Arizona Supreme Court Orders Hearing on Kari Lake’s Signature Verification Case

Jack Phillips
By Jack Phillips
May 5, 2023Politics
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Arizona Supreme Court Orders Hearing on Kari Lake’s Signature Verification Case
Arizona Republican gubernatorial nominee Kari Lake speaks to supporters during her election night event at The Scottsdale Resort at McCormick Ranch in Scottsdale, Ariz., on Nov. 8, 2022. (Justin Sullivan/Getty Images)

The Arizona Supreme Court on Thursday ordered a hearing in connection to GOP candidate Kari Lake’s signature verification issue, while fining her lawyers $2,000 for their claims that were made about ballots.

“It is further ordered that the trial court shall forthwith conduct such proceedings as appropriate to resolve the unrelated question previously remanded,” wrote Justice Robert Brutinel in the order (pdf).

Previously, the court remanded one of several of her election-related claims to trial court and allowed sanctions to be considered against her. Specifically, Lake’s claim that Maricopa County violated its signature verification rules during last year’s election was allowed to proceed to trial court after it was improperly dismissed by a lower court, it was ordered.

The court fined Lake’s lawyers $2,000 for what they said were “unequivocally false” claims that more than 35,000 ballots were “injected” into Maricopa County’s total after the midterm election finished. Lake’s lawyers in March said that those ballots were added to the total at a third-party processing facility, while noting that Lake lost to now-Gov. Katie Hobbs by 17,000 votes.

“Not only is that allegation strongly disputed by the other parties, this Court concluded and expressly stated that the assertion was unsupported by the record, and nothing in Lake’s Motion for Leave to file a motion for reconsideration provides reason to revisit that issue,” the order said.

“Although Lake may have permissibly argued that an inference could be made that some ballots were added, there is no evidence that 35,563 ballots were and, more to the point here, this was certainly disputed by the Respondents,” it added. “The representation that this was an ‘undisputed fact’ is therefore unequivocally false.”

Lake’s attorneys said the chain of custody for ballots was broken at an off-site facility where a contractor scans mail-in ballots to prepare them for processing. The lawyers asserted that workers put their own mail-in ballots into the pile rather than returning them through normal channels, and that paperwork documenting ballot transfers was missing. Maricopa County disputes the claims.

Meanwhile, the court denied requests by Hobbs and Secretary of State Adrian Fontes, both Democrats, to seek more legal sanctions over Lake’s allegations.

NTD Photo
Bill Gates, chair of the Maricopa Board of Supervisors, speaks about voting machine malfunctions at the Maricopa County Tabulation and Elections Center in Phoenix, Ariz., on Nov. 9, 2022. (Olivier Touron/AFP via Getty Images)

“Sometimes campaigns and their attendant hyperbole spill over into legal challenges. But once a contest enters the judicial arena, rules of attorney ethics apply,” Brutinel wrote in his ruling. He denied a request for Lake to pay the legal fees for Fontes and Hobbs.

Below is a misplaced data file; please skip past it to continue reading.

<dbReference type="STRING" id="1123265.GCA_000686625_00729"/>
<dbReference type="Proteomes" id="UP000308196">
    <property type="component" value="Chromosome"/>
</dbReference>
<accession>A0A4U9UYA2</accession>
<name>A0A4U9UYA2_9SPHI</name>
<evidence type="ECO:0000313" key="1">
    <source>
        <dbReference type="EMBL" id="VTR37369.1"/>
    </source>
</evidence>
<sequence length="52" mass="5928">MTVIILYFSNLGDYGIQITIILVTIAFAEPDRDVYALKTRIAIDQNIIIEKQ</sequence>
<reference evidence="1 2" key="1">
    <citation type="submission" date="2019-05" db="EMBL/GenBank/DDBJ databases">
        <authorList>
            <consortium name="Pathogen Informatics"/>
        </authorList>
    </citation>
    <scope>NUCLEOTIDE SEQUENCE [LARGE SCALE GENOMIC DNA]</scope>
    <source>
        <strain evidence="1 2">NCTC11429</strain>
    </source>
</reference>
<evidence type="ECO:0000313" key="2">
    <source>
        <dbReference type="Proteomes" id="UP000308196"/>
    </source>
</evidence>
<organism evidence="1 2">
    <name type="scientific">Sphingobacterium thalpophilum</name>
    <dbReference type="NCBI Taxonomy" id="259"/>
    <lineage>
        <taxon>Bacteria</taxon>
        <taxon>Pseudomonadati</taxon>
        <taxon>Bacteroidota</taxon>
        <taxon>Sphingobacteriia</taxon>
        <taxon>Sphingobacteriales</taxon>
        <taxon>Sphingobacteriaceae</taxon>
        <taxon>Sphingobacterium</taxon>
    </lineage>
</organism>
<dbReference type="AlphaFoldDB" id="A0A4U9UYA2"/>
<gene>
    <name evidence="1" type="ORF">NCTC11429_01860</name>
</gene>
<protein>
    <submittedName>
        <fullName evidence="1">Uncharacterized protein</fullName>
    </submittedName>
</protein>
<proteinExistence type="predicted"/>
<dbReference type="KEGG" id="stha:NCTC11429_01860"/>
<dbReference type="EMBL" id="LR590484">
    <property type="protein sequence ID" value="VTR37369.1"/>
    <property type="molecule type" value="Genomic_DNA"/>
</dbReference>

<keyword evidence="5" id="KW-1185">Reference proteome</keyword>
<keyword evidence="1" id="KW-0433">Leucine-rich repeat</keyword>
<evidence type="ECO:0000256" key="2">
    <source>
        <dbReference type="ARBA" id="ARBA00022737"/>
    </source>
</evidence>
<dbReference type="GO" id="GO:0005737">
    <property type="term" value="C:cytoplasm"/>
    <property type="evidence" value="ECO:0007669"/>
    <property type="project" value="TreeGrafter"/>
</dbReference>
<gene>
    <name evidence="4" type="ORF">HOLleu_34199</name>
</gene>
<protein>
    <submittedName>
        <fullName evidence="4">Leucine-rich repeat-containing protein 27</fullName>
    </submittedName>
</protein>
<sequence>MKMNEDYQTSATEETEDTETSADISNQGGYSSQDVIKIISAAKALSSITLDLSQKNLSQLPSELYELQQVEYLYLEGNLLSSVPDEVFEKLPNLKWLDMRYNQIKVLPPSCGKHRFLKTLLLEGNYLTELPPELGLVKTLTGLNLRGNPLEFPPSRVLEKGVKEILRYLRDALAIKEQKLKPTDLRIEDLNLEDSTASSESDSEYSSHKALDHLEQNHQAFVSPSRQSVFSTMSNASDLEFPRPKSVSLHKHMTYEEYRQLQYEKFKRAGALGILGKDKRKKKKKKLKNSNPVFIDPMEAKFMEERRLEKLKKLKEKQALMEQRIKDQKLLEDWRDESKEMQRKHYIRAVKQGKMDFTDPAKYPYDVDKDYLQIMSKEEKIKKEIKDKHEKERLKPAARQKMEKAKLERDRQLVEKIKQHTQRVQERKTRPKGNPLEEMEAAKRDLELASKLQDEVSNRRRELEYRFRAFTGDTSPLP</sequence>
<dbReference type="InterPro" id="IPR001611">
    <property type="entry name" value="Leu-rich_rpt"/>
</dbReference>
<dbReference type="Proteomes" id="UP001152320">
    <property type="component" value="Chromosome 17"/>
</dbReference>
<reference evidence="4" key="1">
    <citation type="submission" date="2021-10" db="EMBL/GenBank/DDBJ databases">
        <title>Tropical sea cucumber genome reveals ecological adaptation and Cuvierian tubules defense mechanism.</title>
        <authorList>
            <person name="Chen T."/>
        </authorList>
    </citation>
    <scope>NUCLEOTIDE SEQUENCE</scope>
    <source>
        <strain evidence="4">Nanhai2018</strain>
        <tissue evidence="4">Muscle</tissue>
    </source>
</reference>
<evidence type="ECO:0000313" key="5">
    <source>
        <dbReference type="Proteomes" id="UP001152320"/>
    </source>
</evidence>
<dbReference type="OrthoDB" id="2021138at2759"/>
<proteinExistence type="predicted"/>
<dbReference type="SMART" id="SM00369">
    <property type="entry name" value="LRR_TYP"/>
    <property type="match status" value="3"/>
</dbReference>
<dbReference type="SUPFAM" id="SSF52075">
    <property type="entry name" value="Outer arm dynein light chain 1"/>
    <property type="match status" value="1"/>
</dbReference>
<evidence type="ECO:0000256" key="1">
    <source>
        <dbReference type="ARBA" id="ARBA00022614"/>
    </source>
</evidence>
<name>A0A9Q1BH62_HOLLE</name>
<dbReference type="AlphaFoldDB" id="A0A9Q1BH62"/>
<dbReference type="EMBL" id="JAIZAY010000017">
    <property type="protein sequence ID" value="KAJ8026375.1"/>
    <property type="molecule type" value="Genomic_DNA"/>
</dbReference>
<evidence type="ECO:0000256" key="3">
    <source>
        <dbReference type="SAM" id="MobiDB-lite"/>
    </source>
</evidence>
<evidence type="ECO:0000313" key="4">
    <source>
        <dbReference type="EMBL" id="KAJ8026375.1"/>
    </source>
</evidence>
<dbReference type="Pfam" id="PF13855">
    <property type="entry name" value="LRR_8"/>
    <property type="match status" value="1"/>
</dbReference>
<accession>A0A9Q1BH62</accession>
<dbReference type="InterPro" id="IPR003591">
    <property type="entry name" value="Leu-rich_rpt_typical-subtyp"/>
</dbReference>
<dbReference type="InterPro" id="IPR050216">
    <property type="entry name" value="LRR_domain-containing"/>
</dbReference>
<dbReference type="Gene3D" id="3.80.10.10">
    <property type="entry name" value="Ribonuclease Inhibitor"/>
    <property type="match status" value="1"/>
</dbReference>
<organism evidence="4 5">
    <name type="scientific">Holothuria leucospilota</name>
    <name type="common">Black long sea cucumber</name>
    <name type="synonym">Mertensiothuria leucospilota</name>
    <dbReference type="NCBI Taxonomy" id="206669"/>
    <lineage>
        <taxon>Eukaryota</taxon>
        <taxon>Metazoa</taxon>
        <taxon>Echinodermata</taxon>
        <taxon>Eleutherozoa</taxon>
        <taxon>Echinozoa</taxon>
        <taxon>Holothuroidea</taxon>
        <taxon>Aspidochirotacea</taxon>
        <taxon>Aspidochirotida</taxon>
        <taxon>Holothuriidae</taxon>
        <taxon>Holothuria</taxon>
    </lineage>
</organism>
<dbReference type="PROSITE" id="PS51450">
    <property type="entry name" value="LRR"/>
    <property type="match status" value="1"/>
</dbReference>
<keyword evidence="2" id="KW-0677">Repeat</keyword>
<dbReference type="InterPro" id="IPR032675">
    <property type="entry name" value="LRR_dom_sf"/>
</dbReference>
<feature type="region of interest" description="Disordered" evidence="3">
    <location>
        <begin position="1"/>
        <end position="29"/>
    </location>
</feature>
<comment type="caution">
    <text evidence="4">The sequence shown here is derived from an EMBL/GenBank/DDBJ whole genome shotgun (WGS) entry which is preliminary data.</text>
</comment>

An attorney for Lake, Kurt Olsen, disputed the $2,000 fine in a statement to multiple news outlets. “We respectfully disagree with the Court’s holding but look forward to presenting our case at trial,” Olsen told Axios, referring to the upcoming trial.

When the order was handed down, legacy news outlets like NBC News and The Associated Press focused primarily on the court having sanctioned Lake’s attorneys for $2,000 and made little mention of the trial court order on Lake’s signature verification claims. Little mention was made of the court’s order to deny requests to pay attorney fees for Hobbs and Fontes.

In response, Lake, who appeared at the Conservative Political Action Conference (CPAC) in Hungary this week, wrote on Twitter: “The media has their narrative. We have the truth. We look forward to showing the public that the signature verification process in Maricopa County is an absolute sham. We’re moving forward.”

In mid-February, the Arizona Court of Appeals rejected Lake’s assertions, concluding she presented no evidence that voters whose ballots were unreadable by tabulators at polling places were not able to vote.

In her initial challenge, Lake focused on problems with ballot printers at some polling places in Maricopa County. The defective printers produced ballots that were too light to be read by the on-site tabulators at polling places, officials have claimed.

Lines backed up in some areas amid the confusion on Election Day, while Lake later alleged ballot printer problems were the result of intentional misconduct. County officials say everyone had a chance to vote, and all ballots were counted because those affected by the printers were taken to more sophisticated counters.

The Associated Press contributed to this report.

From The Epoch Times

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